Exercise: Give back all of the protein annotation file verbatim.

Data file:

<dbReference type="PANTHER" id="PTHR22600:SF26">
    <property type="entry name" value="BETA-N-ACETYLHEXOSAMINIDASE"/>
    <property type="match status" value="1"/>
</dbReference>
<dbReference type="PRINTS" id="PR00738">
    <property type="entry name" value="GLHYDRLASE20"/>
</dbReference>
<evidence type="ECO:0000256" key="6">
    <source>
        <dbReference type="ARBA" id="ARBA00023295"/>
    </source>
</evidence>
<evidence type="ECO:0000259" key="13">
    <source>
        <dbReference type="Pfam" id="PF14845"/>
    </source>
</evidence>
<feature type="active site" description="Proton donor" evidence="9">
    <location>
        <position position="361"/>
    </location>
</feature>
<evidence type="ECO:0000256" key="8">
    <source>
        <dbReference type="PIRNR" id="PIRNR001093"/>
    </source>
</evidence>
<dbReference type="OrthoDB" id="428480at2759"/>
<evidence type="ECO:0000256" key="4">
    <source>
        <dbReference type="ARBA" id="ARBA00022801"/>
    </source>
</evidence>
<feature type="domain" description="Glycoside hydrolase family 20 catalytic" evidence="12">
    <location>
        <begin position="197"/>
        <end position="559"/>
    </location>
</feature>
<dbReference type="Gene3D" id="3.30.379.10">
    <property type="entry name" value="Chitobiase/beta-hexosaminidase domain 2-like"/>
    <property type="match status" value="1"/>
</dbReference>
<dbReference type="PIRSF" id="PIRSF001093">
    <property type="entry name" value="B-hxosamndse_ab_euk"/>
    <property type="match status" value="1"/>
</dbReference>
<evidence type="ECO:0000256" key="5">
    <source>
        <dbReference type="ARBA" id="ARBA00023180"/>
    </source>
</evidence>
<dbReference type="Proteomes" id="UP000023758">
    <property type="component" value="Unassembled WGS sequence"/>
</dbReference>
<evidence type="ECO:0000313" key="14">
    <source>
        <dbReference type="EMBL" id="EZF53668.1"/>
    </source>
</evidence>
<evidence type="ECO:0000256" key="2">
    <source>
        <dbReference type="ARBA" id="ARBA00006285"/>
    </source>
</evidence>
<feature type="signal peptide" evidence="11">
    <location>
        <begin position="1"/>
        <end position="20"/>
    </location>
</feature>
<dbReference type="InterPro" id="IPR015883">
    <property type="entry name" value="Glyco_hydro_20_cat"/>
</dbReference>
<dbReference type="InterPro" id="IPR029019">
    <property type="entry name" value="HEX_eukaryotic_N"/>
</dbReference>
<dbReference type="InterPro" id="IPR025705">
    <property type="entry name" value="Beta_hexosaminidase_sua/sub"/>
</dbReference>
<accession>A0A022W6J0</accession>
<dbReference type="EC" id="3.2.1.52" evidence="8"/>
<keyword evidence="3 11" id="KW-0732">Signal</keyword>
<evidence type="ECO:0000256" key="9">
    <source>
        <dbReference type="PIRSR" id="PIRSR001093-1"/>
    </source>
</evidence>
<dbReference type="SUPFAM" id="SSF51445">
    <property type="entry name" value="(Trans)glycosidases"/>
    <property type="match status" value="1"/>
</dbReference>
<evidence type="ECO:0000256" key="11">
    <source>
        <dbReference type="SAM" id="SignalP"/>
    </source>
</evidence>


<dbReference type="PANTHER" id="PTHR22600:SF26">
    <property type="entry name" value="BETA-N-ACETYLHEXOSAMINIDASE"/>
    <property type="match status" value="1"/>
</dbReference>
<dbReference type="PRINTS" id="PR00738">
    <property type="entry name" value="GLHYDRLASE20"/>
</dbReference>
<evidence type="ECO:0000256" key="6">
    <source>
        <dbReference type="ARBA" id="ARBA00023295"/>
    </source>
</evidence>
<evidence type="ECO:0000259" key="13">
    <source>
        <dbReference type="Pfam" id="PF14845"/>
    </source>
</evidence>
<feature type="active site" description="Proton donor" evidence="9">
    <location>
        <position position="361"/>
    </location>
</feature>
<evidence type="ECO:0000256" key="8">
    <source>
        <dbReference type="PIRNR" id="PIRNR001093"/>
    </source>
</evidence>
<dbReference type="OrthoDB" id="428480at2759"/>
<evidence type="ECO:0000256" key="4">
    <source>
        <dbReference type="ARBA" id="ARBA00022801"/>
    </source>
</evidence>
<feature type="domain" description="Glycoside hydrolase family 20 catalytic" evidence="12">
    <location>
        <begin position="197"/>
        <end position="559"/>
    </location>
</feature>
<dbReference type="Gene3D" id="3.30.379.10">
    <property type="entry name" value="Chitobiase/beta-hexosaminidase domain 2-like"/>
    <property type="match status" value="1"/>
</dbReference>
<dbReference type="PIRSF" id="PIRSF001093">
    <property type="entry name" value="B-hxosamndse_ab_euk"/>
    <property type="match status" value="1"/>
</dbReference>
<evidence type="ECO:0000256" key="5">
    <source>
        <dbReference type="ARBA" id="ARBA00023180"/>
    </source>
</evidence>
<dbReference type="Proteomes" id="UP000023758">
    <property type="component" value="Unassembled WGS sequence"/>
</dbReference>
<evidence type="ECO:0000313" key="14">
    <source>
        <dbReference type="EMBL" id="EZF53668.1"/>
    </source>
</evidence>
<evidence type="ECO:0000256" key="2">
    <source>
        <dbReference type="ARBA" id="ARBA00006285"/>
    </source>
</evidence>
<feature type="signal peptide" evidence="11">
    <location>
        <begin position="1"/>
        <end position="20"/>
    </location>
</feature>
<dbReference type="InterPro" id="IPR015883">
    <property type="entry name" value="Glyco_hydro_20_cat"/>
</dbReference>
<dbReference type="InterPro" id="IPR029019">
    <property type="entry name" value="HEX_eukaryotic_N"/>
</dbReference>
<dbReference type="InterPro" id="IPR025705">
    <property type="entry name" value="Beta_hexosaminidase_sua/sub"/>
</dbReference>
<accession>A0A022W6J0</accession>
<dbReference type="EC" id="3.2.1.52" evidence="8"/>
<keyword evidence="3 11" id="KW-0732">Signal</keyword>
<evidence type="ECO:0000256" key="9">
    <source>
        <dbReference type="PIRSR" id="PIRSR001093-1"/>
    </source>
</evidence>
<dbReference type="SUPFAM" id="SSF51445">
    <property type="entry name" value="(Trans)glycosidases"/>
    <property type="match status" value="1"/>
</dbReference>
<evidence type="ECO:0000256" key="11">
    <source>
        <dbReference type="SAM" id="SignalP"/>
    </source>
</evidence>